By ROB W. ANDERSON
Recent complaints about people dumping unwanted pets in the Stick Ross area, and another report of a cat allegedly caught in a trap, indicate the animal abuse is still prevalent in the Tahlequah area.
Tahlequah resident and cat owner Terry Reed said in recent weeks he let his cat, Garfunkel, out of the house one evening. After a long period of absence, he discovered the cat at his back door with a serious injury to its rear right leg. Flesh was exposed and self-inflicted bite marks were present on the animal’s leg, Reed said.
“It was like somebody took a piece of sandpaper and rubbed the skin away,” said Reed. “I took him to the vet the next day, and he told me [Gar’s] back leg was completely dead. It was cold. He grabbed on to a piece of skin with some forceps and [Gar] didn’t even flinch. He told me he had to amputate it.”
Reed, who lives on Jamestown Street, doesn’t have evidence to confirm the injuries were caused by the cat getting its leg caught in a trap. But he’s spoken with several other animal owners in the area who noted similar injuries to dogs and cats over the years.
“[Garfunkel] had about four bite marks on his leg where it appeared he was going to start eating his leg off,” said Reed.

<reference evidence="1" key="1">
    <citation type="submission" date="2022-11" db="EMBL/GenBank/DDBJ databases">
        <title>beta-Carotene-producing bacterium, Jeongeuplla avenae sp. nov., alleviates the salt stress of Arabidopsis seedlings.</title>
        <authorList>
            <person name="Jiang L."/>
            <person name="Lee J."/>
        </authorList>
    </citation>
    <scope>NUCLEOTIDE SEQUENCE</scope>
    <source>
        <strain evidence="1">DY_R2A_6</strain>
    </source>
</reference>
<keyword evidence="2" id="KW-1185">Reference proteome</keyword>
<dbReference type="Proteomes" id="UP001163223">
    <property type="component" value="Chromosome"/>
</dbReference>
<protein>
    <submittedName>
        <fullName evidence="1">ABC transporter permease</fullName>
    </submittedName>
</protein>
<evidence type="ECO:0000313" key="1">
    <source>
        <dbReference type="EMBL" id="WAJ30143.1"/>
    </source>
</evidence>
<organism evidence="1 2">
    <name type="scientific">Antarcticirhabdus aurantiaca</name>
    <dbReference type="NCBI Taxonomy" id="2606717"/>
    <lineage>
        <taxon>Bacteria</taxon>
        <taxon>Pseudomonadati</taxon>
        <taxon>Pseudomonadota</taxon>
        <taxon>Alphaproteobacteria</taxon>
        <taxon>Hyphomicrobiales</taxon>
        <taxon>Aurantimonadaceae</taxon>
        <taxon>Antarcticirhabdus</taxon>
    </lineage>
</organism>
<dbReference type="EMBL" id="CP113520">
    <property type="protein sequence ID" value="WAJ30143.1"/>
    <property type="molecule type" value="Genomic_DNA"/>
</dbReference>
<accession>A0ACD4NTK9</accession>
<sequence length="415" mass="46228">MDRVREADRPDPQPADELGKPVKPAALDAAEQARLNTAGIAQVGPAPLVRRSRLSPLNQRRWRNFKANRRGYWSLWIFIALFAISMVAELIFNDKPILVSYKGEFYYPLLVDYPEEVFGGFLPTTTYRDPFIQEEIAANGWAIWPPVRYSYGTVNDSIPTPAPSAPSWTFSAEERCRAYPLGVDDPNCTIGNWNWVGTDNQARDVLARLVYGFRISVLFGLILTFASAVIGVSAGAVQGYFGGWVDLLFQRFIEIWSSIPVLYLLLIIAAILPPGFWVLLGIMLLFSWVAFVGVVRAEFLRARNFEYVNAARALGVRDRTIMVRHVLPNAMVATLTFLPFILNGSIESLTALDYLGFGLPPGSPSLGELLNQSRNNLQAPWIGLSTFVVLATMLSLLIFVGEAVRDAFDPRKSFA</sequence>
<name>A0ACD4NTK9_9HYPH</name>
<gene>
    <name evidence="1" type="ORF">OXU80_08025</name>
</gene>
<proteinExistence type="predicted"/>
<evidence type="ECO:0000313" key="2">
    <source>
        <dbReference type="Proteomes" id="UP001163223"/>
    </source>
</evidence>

“What precipitated the thought of a trap is my neighbor told me to look out for a certain individual, and I can’t prove that he did it. She said [this individual] hates cats because they eat birds. She said she lost her cat and found it in his backyard, in a cage covered up with a blanket. She heard it meowing. I haven’t been in his backyard yet, but I’ve called him.”
Reed said the neighbor wouldn’t answer his phone for three days, but eventually called Reed back to state that he didn’t own dogs or traps, and that he couldn’t help Reed in any way.
Since the leg amputation, Garfunkel is said to be healthy and doing fine.
“He’s actually a lot better. The cat acts like it never really happened,” said Reed. “I’m hoping it was some stupid kids, which did go through my mind. If it is some stupid kids, I want to spread the word and hopefully their parents will speak to them.”
Reports of animal cruelty and pet abandonment can be made to the Humane Society of Cherokee County, and information on steps to follow when dealing with dumped animals can be found at the HSCC website, or www.HumaneCherokee County.org. Click on “Rehome a Pet” to learn the steps to help locate a home for an abandoned animal, said HSCC Volunteer Lou Hays.
For more information on HSCC or to report suspected animal cruelty, call the shelter message center at (918) 457-7997 or visit www. facebook .com/HumaneSocietyof CherokeeCounty.
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